Wednesday, June 21, 2006

Video Ga Ga

Growing up, MTV was banned in my house. The regime of Mr. and Mrs. C did not approve of their son watching scantily clad women in rap videos, and they approved even less of scantily clad men in hair bands. They fell under the "do not watch" umbrella, right next to Married With Children and Pro Wrestling. My brothers and I devised a teamwork-based system to get our weekend wrestling fix, but as for catching a glimpse of music videos (or game shows involving Kari Wuhrer) I was on my own.

I distinctly remember hiding out in the basement one fall night in 1991. I had developed the perfect formula to keep the TV volume undetectable to any parental ears upstairs when "Smells Like Teen Spirit" came on the screen. At that first viewing, I knew this was unlike any video I had ever seen before. It would come to shape my interest in music, video production, and in hiding in the basement even more, scanning through other channels to seek out other forms of televised independence that my fascist parents were no doubt keeping me from.

I was reminded of that experience when I saw the amazing list of 100 Awesome Music Videos put together by Pitchfork. It's lists like this that fully encapsulate just how much youtube has benefited everyone's life. If you have time, all videos on the list are worth checking out, but what follows are five stellar clips left off the pitchfork list. Also, this list excludes Don Johnson's "Heartbeat," which is on a completely different level from anything ever put on videotape. If you haven't seen and enjoyed that several times already in your lifetime, then chances are that I don't care for you as a person. On with the fab five!

Trachtenburg Family Slideshow Players, "Mountain Trip to Japan, 1959"
An amazing musical act, this husband, wife, and their daughter have become infamous for collecting other people's slide collections at various garage and yard sales, then concocting music and song lyrics to match up with the accompanying slides. The end result in infinitely entertaining, and frankly downright adorable. And yet at the same time, one can't help but be insanely jealous of the drummer and the fact that her childhood is clearly so much cooler than yours was.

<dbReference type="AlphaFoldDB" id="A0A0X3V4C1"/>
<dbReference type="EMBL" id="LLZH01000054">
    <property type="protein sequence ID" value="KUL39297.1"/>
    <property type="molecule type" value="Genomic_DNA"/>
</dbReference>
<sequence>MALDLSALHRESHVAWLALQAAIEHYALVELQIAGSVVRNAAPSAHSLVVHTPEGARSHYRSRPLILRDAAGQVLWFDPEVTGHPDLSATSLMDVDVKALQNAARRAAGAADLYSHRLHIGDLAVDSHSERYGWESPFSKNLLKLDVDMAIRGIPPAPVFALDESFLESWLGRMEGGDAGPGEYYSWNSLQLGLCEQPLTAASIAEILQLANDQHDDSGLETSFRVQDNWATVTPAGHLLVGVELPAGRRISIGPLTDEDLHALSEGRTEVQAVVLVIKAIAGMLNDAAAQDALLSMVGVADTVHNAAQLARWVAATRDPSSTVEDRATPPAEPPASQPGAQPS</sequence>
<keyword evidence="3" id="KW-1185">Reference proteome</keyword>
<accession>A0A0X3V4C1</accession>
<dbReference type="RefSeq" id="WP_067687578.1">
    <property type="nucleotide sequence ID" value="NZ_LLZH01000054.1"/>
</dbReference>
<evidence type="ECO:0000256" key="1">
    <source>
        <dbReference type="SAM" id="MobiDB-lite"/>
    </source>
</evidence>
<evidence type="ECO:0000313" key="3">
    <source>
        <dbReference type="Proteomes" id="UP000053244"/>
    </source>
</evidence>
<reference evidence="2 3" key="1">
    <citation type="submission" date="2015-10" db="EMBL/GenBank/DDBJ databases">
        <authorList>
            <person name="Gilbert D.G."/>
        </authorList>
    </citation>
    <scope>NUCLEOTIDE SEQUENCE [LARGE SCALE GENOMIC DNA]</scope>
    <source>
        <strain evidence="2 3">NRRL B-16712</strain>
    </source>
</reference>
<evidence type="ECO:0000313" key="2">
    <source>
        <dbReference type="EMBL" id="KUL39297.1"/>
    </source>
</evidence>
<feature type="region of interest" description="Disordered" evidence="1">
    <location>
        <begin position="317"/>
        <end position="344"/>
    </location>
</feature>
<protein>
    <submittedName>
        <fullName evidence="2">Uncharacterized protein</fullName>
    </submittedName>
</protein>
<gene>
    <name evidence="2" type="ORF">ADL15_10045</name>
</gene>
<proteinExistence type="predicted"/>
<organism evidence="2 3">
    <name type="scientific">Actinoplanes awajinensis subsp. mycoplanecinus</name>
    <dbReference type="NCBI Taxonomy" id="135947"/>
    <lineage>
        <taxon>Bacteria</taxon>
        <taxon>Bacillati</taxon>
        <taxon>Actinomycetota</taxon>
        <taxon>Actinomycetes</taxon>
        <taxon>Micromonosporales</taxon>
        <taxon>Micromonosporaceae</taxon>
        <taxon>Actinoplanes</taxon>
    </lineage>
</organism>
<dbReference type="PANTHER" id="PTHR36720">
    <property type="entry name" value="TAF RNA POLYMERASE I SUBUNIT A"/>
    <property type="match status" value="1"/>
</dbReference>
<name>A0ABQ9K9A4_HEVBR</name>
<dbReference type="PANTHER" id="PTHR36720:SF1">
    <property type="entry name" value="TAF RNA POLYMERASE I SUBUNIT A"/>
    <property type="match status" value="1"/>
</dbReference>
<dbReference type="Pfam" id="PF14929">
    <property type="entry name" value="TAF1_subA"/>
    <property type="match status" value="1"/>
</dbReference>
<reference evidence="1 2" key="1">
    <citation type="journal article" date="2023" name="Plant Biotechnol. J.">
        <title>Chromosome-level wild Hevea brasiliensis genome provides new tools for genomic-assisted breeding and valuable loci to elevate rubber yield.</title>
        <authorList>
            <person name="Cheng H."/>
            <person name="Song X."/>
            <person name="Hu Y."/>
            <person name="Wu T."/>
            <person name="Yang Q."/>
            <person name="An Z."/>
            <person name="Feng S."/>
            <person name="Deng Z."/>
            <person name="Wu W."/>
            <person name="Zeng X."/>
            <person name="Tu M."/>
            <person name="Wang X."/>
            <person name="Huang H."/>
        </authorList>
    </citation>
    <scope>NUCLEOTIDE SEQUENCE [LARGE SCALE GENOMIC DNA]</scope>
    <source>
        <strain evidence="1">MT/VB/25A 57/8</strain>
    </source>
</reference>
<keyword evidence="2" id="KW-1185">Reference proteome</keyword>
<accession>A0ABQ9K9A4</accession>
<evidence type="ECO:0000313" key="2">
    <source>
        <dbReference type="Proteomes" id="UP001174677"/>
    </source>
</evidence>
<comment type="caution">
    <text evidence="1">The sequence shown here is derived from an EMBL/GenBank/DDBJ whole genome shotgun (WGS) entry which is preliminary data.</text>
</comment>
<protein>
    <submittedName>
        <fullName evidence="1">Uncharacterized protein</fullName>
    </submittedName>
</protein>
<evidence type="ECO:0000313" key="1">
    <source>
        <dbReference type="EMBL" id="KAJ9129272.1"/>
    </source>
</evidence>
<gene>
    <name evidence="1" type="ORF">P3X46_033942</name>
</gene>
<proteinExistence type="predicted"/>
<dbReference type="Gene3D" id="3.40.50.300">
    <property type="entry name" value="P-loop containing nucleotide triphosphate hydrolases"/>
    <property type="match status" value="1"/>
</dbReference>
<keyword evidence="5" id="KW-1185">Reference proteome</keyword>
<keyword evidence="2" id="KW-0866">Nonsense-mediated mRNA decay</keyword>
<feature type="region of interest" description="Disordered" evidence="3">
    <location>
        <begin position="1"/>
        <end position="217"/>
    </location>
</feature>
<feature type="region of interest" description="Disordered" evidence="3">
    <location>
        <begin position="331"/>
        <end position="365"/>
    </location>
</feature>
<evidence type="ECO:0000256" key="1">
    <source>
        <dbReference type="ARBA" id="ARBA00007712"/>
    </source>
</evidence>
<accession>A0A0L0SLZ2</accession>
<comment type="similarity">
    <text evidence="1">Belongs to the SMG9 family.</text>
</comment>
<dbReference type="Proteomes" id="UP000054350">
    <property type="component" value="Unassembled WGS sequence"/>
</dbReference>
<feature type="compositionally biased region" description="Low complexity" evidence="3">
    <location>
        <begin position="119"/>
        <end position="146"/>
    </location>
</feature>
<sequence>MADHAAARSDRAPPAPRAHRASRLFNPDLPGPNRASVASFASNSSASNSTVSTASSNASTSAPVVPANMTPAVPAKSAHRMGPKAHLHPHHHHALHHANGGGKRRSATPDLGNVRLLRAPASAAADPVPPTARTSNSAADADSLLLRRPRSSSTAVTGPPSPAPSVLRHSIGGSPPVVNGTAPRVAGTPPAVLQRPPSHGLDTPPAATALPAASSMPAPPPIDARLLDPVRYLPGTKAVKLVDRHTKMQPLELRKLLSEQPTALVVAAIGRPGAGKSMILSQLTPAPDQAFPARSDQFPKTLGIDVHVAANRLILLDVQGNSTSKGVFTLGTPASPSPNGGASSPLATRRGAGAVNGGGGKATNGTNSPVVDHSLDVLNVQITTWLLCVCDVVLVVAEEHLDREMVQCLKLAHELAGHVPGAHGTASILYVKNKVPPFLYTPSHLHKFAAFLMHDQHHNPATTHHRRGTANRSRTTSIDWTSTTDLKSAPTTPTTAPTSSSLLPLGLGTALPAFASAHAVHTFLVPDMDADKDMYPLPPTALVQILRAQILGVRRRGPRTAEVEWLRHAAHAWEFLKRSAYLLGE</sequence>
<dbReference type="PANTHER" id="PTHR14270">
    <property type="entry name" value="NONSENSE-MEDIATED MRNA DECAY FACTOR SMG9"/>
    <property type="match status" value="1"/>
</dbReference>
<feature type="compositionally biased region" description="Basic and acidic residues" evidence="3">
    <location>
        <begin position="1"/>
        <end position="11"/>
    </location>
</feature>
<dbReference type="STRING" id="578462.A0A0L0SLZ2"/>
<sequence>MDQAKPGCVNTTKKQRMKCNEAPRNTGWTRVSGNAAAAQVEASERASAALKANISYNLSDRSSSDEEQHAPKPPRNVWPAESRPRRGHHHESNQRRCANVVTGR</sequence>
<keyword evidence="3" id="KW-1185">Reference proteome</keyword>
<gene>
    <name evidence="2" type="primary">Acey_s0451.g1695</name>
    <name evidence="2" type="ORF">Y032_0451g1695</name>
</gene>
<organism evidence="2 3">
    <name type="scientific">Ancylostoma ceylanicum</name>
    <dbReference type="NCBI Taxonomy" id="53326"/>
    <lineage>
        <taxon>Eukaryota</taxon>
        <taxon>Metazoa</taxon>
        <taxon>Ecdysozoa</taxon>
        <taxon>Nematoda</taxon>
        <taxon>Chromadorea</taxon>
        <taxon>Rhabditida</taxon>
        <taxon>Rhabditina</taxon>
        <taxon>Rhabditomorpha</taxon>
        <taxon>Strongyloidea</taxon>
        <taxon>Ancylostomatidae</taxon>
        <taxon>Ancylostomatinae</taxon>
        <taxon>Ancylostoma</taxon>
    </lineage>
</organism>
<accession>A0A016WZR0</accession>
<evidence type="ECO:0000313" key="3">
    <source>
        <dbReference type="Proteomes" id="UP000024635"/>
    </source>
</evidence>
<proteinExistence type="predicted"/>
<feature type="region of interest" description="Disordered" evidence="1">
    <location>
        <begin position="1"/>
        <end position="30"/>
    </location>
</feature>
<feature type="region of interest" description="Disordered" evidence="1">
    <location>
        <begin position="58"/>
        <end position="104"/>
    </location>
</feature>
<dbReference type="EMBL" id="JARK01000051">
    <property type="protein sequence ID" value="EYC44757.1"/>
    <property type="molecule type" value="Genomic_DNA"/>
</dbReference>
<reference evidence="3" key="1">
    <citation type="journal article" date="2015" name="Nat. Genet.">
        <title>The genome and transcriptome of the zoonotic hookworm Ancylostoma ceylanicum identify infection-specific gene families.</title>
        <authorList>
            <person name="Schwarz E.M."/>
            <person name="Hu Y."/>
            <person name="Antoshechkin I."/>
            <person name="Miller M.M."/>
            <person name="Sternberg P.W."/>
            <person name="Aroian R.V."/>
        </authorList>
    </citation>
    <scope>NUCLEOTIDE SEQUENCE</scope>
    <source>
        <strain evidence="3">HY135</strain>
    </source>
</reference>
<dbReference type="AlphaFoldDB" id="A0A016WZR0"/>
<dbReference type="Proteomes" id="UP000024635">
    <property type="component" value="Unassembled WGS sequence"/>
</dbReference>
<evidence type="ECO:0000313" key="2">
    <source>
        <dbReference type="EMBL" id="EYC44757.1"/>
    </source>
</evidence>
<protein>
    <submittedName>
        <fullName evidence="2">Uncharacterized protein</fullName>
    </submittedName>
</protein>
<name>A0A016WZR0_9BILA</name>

William Shatner, "Rocket Man"
It's a clip that has become legendary. So often, events like these are remembered as being so much better than they actually are, and the myth or remembrance is usually far greater in your mind that it is upon another actual viewing. This is not the case here. Nobody sells a performance like Shatner. And give it up for the guys in the truck pulling off the double and triple-Shatner effect.

The White Stripes, "The Hardest Button to Button"
Directed by Michel Gondry
A perfect marriage between the most creative director in music video and one of the most creative bands in music video execution. What makes Gondry so great is that his direction is done primarily on set and in camera, as opposed to in the edit room with special effects afterwards. This video is a great example of what separates Gondry from his peers - who else would physically track down dozens of drum kits, amps, and mic stands to place all over New York City and shoot each of them as opposed to just dropping them in CGI style. It's also done with all natural light. And who else can wrangle a cameo from Beck to deliver an empty box to Jack White?

Radiohead, "No Surprises"
Directed by Grant Gee
One shot, one take, and Thom Yorke almost drowns! And yet he still comes off much cooler than David Blaine. Try and hold your breath with Thom and see who cracks first.

Nelson, "After the Rain"
Which video really personifies the ambition of the overly ambitious music video failure? As far as I'm concerned, you go Nelson or you go home. Have you ever watched something and thought, "It's like I'm watching my life on screen!" I remember the long nights when my alcoholic father would put me down, driving my bandana-covered mind crazy while I wept in my room. My only salvation came when I closed my eyes and dreamed of long-haired blonde guys rescuing me from the abusive hell of my life. The indian is a nice touch as well.


Ronan Jimson said...
This comment has been removed by a blog administrator.
Anonymous said...

Great blog, especially this post, but I have to correct you on something. The "No Surprises" video was *not* done in one take. There is footage of the first few failed takes on the Radiohead documentary "Meeting People is Easy."

Dirk Calloway said...

Anon, what you see in the video is one take only from the beginning to the end of the video. I suppose I should have been more specific in saying that it was not the 'first' take - you're correct in nothing that there were some failed takes where Thom nearly drowned. However, what you see in the video IS one continuous take without any edits. That's the point I was going for.